Cousins, who wrote, directed, and was the cinematographer for the original footage used in the series, wasn't doing enough for the project apparently and so narrated the whole thing too.  I think he should have hired a professional voice actor.  He's very monotone in his delivery and his Northern Ireland accent becomes a little grating if you're bing-watching the series.  There weren't major flaws however and they shouldn't stop someone from checking out this wonderful program.
 
The DVD:

 
This 15-episode series arrived on an ample five discs.  These are housed in a foldout book, with two overlapping discs per page, with a pocket for the booklet (see the section on extras for more information on that). This is all stored in a very attractive slipcase.  It's a nice package all together.
 
Audio:
 
The stereo soundtrack fits this documentary well.  The narration is clean and clear and there aren't any defects worth noting.  Some of the vintage film soundtracks have a bit of background noise in a couple of spots, but this is very minor.  Unfortunately there are no subtitles.
 
Video:
 
The 1.78:1 image looks fine.  Since this series is contains a large number of clips from vintage movies and old interviews the source material sometimes shows its age, but the creators were able to track down a large number of quality clips.  Viewers will be happy with what they see.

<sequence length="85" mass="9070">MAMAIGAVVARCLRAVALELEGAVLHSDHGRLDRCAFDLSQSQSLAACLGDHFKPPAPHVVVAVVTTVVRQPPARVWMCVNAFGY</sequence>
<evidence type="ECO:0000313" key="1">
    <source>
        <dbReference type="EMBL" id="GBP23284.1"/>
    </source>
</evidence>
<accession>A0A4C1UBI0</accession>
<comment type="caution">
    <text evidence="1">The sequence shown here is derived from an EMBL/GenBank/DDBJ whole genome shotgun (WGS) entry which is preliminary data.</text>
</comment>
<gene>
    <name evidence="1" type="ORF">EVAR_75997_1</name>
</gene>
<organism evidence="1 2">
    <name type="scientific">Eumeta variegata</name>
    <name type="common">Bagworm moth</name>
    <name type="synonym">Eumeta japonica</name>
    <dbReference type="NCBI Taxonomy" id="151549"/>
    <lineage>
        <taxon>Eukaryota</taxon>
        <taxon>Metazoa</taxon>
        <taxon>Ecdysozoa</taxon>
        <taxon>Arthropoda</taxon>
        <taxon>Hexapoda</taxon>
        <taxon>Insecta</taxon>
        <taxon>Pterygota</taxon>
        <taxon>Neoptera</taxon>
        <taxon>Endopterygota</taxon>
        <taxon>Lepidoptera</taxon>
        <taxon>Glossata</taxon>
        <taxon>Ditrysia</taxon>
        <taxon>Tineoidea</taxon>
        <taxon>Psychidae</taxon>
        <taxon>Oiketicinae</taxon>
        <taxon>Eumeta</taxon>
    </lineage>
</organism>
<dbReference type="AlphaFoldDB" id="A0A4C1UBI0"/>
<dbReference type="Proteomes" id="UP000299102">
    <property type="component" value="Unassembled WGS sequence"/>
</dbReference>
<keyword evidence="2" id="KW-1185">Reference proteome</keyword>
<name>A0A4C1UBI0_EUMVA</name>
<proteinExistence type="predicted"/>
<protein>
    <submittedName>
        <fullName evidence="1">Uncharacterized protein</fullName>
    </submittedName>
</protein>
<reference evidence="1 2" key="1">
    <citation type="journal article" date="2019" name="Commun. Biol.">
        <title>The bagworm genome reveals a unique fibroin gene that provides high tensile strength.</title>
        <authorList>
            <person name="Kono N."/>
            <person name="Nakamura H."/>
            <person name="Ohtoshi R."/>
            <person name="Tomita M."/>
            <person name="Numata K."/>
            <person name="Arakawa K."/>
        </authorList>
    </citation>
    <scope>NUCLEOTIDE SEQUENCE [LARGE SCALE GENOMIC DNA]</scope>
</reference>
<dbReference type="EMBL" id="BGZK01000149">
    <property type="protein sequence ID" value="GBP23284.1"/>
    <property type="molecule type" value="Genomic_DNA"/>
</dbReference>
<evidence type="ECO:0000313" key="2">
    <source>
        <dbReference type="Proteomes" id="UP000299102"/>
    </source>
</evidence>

Extras:
 
There isn't much in the way of extras, just an amusing condensation of the entire series into 90 seconds.  While I usually like bonus material I'm fine that there isn't much included on the discs.  The series speaks for itself and I didn't feel that bonus material would have improved the package much, though I would have enjoyed seeing some of the unused footage from the interviews that he conducted.
 
The best extra isn't found on the discs, but rather in side the foldout box.  There's a 44-page booklet where Cousins tells how the series came to be made.  It's an interesting story.  The booklet also includes a list of films clips used for the series, by episode.  It's a pretty impressive list.
 
Final Thoughts:
 
This is a truly excellent series and one of my favorite documentaries on the history of film.  Get this set and for every episode watch a couple of the films profiled and you'll be more educated on film than by taking an introductory college class.  A must-see for an film fan.  Highly Recommended.